Club 20 hosts governor, senate debates as election draws closer

Lynn Bartels --- The Denver Post 

Coloradans who love a good political fight will be treated to a spectacular showdown Saturday night in Grand Junction as the main contenders for the U.S. Senate and for Colorado governor take each other on for the first time.

Club 20, an influential Western Slope organization, for years has hosted top-ticket debates on the first Saturday after Labor Day. This this year's contest features some tight races between the major party candidates.

Democratic U.S. Sen. Mark Udall and his Republican challenger, Congressman Cory Gardner, are in a statistical tie and are expected to spare no punches as they stand just feet apart and spar over Obamacare, women's issues and energy — a vital subject on the Western Slope.

Then's there the debate between Democratic Gov. John Hickenlooper and his GOP challenger, former Congressman Bob Beauprez.

At one point, the GOP had all but conceded that Hickenlooper would coast to re-election, but his stances on the death penalty and gun control have Republicans believing they have a chance of doing what hasn't been done since 1962: kicking an elected governor out of office.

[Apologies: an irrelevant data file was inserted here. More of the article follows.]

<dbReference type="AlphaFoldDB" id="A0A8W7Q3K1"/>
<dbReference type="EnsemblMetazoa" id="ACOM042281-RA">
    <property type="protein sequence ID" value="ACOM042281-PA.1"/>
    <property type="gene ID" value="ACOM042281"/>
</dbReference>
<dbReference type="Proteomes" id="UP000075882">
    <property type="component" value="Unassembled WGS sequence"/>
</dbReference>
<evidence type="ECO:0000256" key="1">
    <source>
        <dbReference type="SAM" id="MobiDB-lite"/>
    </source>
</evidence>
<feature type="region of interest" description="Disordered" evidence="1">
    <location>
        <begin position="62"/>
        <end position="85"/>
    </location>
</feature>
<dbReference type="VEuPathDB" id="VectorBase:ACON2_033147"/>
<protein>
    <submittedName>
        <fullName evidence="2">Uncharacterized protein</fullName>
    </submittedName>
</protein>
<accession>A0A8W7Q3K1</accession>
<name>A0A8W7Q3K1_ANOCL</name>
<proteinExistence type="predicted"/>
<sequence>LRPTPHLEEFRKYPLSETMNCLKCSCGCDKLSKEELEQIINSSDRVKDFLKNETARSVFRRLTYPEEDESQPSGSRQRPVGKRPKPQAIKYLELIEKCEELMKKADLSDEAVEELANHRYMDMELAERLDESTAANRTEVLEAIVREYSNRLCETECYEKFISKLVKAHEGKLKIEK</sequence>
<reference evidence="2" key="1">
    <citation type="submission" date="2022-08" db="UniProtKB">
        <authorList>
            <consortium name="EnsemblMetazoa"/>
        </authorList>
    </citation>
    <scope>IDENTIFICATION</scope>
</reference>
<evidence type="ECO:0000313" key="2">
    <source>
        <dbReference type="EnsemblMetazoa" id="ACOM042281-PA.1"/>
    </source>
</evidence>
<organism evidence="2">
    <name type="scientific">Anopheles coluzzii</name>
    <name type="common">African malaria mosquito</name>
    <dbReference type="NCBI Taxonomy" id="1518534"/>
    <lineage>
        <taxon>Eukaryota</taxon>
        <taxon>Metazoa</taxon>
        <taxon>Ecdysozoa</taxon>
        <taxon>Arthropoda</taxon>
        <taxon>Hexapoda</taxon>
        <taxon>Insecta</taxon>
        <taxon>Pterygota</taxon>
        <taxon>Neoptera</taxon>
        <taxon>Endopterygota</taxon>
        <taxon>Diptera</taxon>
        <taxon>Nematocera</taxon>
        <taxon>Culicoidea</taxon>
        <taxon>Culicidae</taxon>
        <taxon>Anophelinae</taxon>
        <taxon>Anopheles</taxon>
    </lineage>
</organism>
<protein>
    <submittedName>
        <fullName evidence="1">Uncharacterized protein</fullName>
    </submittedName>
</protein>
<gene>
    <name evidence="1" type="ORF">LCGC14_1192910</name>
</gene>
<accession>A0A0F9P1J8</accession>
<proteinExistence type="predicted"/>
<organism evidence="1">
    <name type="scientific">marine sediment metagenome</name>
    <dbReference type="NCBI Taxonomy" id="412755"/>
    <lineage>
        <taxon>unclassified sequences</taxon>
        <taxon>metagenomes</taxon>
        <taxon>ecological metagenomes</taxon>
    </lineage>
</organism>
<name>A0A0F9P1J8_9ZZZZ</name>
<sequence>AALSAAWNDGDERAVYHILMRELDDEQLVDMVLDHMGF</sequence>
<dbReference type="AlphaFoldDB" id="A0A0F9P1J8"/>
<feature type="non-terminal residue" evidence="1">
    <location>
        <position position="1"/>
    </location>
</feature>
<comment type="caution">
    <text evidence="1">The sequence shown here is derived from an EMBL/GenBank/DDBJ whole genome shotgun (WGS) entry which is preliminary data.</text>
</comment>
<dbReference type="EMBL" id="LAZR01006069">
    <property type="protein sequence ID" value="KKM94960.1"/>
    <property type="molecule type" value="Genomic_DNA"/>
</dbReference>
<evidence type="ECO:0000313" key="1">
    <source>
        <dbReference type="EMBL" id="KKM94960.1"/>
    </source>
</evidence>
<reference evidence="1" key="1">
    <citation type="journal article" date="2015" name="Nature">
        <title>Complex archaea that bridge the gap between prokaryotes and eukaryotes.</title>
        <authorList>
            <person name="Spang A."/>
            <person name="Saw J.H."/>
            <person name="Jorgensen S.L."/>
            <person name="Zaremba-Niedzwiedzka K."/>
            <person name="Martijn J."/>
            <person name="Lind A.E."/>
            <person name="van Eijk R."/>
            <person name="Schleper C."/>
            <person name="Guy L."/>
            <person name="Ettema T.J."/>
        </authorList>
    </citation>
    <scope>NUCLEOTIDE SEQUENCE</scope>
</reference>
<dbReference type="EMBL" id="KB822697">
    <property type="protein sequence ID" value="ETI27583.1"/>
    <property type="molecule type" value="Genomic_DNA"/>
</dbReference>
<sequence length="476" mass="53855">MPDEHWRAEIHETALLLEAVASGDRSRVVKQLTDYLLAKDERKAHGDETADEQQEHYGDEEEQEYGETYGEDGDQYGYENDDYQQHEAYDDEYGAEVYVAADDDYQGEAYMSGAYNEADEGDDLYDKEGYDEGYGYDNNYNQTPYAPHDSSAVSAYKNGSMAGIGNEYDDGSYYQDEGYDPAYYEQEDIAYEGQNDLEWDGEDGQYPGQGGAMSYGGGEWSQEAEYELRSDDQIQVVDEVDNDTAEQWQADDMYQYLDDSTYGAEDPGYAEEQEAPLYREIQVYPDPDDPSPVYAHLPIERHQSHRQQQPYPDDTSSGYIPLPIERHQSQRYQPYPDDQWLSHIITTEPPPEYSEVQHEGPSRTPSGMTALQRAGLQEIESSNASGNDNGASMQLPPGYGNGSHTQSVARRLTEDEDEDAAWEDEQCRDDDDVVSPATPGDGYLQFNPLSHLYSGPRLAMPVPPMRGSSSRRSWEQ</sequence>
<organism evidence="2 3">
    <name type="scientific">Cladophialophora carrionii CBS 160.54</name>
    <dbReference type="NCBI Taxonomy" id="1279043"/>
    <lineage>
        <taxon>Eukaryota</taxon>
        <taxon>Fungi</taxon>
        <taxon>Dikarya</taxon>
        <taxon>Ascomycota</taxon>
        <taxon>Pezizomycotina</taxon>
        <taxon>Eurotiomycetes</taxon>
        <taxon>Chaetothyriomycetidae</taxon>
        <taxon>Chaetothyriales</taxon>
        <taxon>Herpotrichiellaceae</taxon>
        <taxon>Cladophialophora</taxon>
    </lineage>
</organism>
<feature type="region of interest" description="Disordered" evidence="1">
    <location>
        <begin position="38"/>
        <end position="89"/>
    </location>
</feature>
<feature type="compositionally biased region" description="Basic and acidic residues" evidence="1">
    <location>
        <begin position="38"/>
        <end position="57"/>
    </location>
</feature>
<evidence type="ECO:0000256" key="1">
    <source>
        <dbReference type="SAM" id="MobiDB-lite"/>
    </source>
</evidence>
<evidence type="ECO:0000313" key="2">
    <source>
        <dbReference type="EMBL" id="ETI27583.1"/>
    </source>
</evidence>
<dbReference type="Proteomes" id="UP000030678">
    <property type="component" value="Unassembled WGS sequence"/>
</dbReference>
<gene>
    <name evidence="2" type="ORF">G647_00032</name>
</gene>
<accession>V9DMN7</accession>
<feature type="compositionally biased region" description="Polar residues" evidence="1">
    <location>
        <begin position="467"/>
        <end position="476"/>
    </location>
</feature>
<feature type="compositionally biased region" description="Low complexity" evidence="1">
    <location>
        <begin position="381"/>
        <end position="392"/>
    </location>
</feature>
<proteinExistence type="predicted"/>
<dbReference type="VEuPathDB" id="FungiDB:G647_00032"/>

The Club 20 debate is viewed by longtime politicos as the official kickoff of the fall campaign.

"I think it's a great Colorado political tradition, and I hope it stays that way," said Dick Wadhams, former chairman of the Colorado Republican Party.

He has watched the fate of candidates rise or fall based on their performance at Club 20.

Democratic political consultant Mike Stratton has been attending since 1978. Although the audience typically leans Republican, he said most of the attendees have an independent spirit and vote for the candidate, not the party.

"It's a big deal," he said.

But the debates aren't the only show at the event, said former state Senate Minority Leader Josh Penry, a Republican formerly of Grand Junction.

"Club 20 is one of the few times when all the top brass and the top dogs from both parties are in the same room, kind of all at once," Penry said. "Those hallways are the original no-spin zone. The candidates will get peppered with more tough questions by rural county commissioners and small-town business types in those hallways before and after the debate than they will by the moderator during it."

Candidates will set up booths at the Two Rivers Convention Center. Campaign volunteers and staffers will stand outside and wave signs and honk horns — and sometimes hurl insults — as part of the pre-debate activities.

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